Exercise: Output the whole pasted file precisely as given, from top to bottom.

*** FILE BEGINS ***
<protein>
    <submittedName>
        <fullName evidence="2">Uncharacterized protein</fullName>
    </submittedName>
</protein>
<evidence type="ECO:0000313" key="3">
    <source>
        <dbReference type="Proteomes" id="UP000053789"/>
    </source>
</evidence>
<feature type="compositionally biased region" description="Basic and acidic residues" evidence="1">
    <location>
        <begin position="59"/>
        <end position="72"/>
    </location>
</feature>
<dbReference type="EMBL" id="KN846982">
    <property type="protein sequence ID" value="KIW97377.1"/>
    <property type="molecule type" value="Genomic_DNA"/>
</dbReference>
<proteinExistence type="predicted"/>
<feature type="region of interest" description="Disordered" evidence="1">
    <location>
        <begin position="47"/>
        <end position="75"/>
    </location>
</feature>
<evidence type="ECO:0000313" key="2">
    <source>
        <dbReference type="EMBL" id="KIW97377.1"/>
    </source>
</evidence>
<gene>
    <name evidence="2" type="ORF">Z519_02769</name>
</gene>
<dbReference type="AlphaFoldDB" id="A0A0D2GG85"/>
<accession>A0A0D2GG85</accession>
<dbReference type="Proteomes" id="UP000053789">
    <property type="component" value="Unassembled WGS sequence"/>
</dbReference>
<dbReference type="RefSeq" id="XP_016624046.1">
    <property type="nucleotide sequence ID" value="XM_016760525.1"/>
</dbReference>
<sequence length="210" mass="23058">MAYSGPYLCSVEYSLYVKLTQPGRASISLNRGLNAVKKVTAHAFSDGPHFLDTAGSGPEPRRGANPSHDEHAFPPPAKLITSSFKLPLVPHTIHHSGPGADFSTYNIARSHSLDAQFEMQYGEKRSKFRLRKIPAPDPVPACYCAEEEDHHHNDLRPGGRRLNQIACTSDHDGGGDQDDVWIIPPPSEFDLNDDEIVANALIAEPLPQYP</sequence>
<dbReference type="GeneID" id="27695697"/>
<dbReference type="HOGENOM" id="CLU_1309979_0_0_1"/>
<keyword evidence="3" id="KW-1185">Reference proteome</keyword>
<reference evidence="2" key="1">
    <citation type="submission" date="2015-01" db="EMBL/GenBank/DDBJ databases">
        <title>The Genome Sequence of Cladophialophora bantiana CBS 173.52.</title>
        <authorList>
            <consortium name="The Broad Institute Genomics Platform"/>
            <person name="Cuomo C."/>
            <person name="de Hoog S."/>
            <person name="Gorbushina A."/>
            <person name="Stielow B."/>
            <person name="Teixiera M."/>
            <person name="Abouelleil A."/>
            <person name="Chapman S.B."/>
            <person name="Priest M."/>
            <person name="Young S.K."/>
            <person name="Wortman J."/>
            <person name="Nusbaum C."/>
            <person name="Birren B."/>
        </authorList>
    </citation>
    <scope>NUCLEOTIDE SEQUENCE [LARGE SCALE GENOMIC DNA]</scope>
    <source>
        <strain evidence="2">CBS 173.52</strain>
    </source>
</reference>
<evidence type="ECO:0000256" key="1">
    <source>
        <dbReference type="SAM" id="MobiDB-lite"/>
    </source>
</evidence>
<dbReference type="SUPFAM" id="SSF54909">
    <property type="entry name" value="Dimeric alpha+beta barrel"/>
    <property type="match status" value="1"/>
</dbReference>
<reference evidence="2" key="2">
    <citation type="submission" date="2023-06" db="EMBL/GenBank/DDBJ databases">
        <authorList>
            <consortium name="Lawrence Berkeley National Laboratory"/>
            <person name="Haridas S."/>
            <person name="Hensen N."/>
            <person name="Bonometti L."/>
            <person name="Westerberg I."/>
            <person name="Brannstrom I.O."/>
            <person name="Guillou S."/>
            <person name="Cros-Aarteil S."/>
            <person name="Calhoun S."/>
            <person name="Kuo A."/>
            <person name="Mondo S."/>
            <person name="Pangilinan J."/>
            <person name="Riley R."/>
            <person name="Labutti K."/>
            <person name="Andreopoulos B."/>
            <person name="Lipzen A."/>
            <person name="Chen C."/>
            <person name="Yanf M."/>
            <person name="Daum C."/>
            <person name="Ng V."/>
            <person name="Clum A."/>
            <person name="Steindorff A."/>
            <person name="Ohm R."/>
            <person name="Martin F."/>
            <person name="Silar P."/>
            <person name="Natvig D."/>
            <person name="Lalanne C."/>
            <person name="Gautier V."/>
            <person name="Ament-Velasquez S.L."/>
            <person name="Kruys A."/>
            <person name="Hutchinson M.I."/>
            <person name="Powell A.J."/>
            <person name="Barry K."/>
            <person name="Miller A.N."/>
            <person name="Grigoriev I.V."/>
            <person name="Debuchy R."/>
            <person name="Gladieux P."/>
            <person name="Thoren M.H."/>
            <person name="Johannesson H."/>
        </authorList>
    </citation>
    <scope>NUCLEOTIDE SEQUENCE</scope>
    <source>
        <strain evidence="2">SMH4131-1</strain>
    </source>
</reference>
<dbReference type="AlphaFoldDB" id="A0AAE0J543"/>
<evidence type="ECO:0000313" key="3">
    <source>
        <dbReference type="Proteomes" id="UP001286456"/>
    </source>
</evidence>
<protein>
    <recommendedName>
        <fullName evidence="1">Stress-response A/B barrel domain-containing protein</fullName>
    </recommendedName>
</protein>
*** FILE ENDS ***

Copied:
<protein>
    <submittedName>
        <fullName evidence="2">Uncharacterized protein</fullName>
    </submittedName>
</protein>
<evidence type="ECO:0000313" key="3">
    <source>
        <dbReference type="Proteomes" id="UP000053789"/>
    </source>
</evidence>
<feature type="compositionally biased region" description="Basic and acidic residues" evidence="1">
    <location>
        <begin position="59"/>
        <end position="72"/>
    </location>
</feature>
<dbReference type="EMBL" id="KN846982">
    <property type="protein sequence ID" value="KIW97377.1"/>
    <property type="molecule type" value="Genomic_DNA"/>
</dbReference>
<proteinExistence type="predicted"/>
<feature type="region of interest" description="Disordered" evidence="1">
    <location>
        <begin position="47"/>
        <end position="75"/>
    </location>
</feature>
<evidence type="ECO:0000313" key="2">
    <source>
        <dbReference type="EMBL" id="KIW97377.1"/>
    </source>
</evidence>
<gene>
    <name evidence="2" type="ORF">Z519_02769</name>
</gene>
<dbReference type="AlphaFoldDB" id="A0A0D2GG85"/>
<accession>A0A0D2GG85</accession>
<dbReference type="Proteomes" id="UP000053789">
    <property type="component" value="Unassembled WGS sequence"/>
</dbReference>
<dbReference type="RefSeq" id="XP_016624046.1">
    <property type="nucleotide sequence ID" value="XM_016760525.1"/>
</dbReference>
<sequence length="210" mass="23058">MAYSGPYLCSVEYSLYVKLTQPGRASISLNRGLNAVKKVTAHAFSDGPHFLDTAGSGPEPRRGANPSHDEHAFPPPAKLITSSFKLPLVPHTIHHSGPGADFSTYNIARSHSLDAQFEMQYGEKRSKFRLRKIPAPDPVPACYCAEEEDHHHNDLRPGGRRLNQIACTSDHDGGGDQDDVWIIPPPSEFDLNDDEIVANALIAEPLPQYP</sequence>
<dbReference type="GeneID" id="27695697"/>
<dbReference type="HOGENOM" id="CLU_1309979_0_0_1"/>
<keyword evidence="3" id="KW-1185">Reference proteome</keyword>
<reference evidence="2" key="1">
    <citation type="submission" date="2015-01" db="EMBL/GenBank/DDBJ databases">
        <title>The Genome Sequence of Cladophialophora bantiana CBS 173.52.</title>
        <authorList>
            <consortium name="The Broad Institute Genomics Platform"/>
            <person name="Cuomo C."/>
            <person name="de Hoog S."/>
            <person name="Gorbushina A."/>
            <person name="Stielow B."/>
            <person name="Teixiera M."/>
            <person name="Abouelleil A."/>
            <person name="Chapman S.B."/>
            <person name="Priest M."/>
            <person name="Young S.K."/>
            <person name="Wortman J."/>
            <person name="Nusbaum C."/>
            <person name="Birren B."/>
        </authorList>
    </citation>
    <scope>NUCLEOTIDE SEQUENCE [LARGE SCALE GENOMIC DNA]</scope>
    <source>
        <strain evidence="2">CBS 173.52</strain>
    </source>
</reference>
<evidence type="ECO:0000256" key="1">
    <source>
        <dbReference type="SAM" id="MobiDB-lite"/>
    </source>
</evidence>
<dbReference type="SUPFAM" id="SSF54909">
    <property type="entry name" value="Dimeric alpha+beta barrel"/>
    <property type="match status" value="1"/>
</dbReference>
<reference evidence="2" key="2">
    <citation type="submission" date="2023-06" db="EMBL/GenBank/DDBJ databases">
        <authorList>
            <consortium name="Lawrence Berkeley National Laboratory"/>
            <person name="Haridas S."/>
            <person name="Hensen N."/>
            <person name="Bonometti L."/>
            <person name="Westerberg I."/>
            <person name="Brannstrom I.O."/>
            <person name="Guillou S."/>
            <person name="Cros-Aarteil S."/>
            <person name="Calhoun S."/>
            <person name="Kuo A."/>
            <person name="Mondo S."/>
            <person name="Pangilinan J."/>
            <person name="Riley R."/>
            <person name="Labutti K."/>
            <person name="Andreopoulos B."/>
            <person name="Lipzen A."/>
            <person name="Chen C."/>
            <person name="Yanf M."/>
            <person name="Daum C."/>
            <person name="Ng V."/>
            <person name="Clum A."/>
            <person name="Steindorff A."/>
            <person name="Ohm R."/>
            <person name="Martin F."/>
            <person name="Silar P."/>
            <person name="Natvig D."/>
            <person name="Lalanne C."/>
            <person name="Gautier V."/>
            <person name="Ament-Velasquez S.L."/>
            <person name="Kruys A."/>
            <person name="Hutchinson M.I."/>
            <person name="Powell A.J."/>
            <person name="Barry K."/>
            <person name="Miller A.N."/>
            <person name="Grigoriev I.V."/>
            <person name="Debuchy R."/>
            <person name="Gladieux P."/>
            <person name="Thoren M.H."/>
            <person name="Johannesson H."/>
        </authorList>
    </citation>
    <scope>NUCLEOTIDE SEQUENCE</scope>
    <source>
        <strain evidence="2">SMH4131-1</strain>
    </source>
</reference>
<dbReference type="AlphaFoldDB" id="A0AAE0J543"/>
<evidence type="ECO:0000313" key="3">
    <source>
        <dbReference type="Proteomes" id="UP001286456"/>
    </source>
</evidence>
<protein>
    <recommendedName>
        <fullName evidence="1">Stress-response A/B barrel domain-containing protein</fullName>
    </recommendedName>
</protein>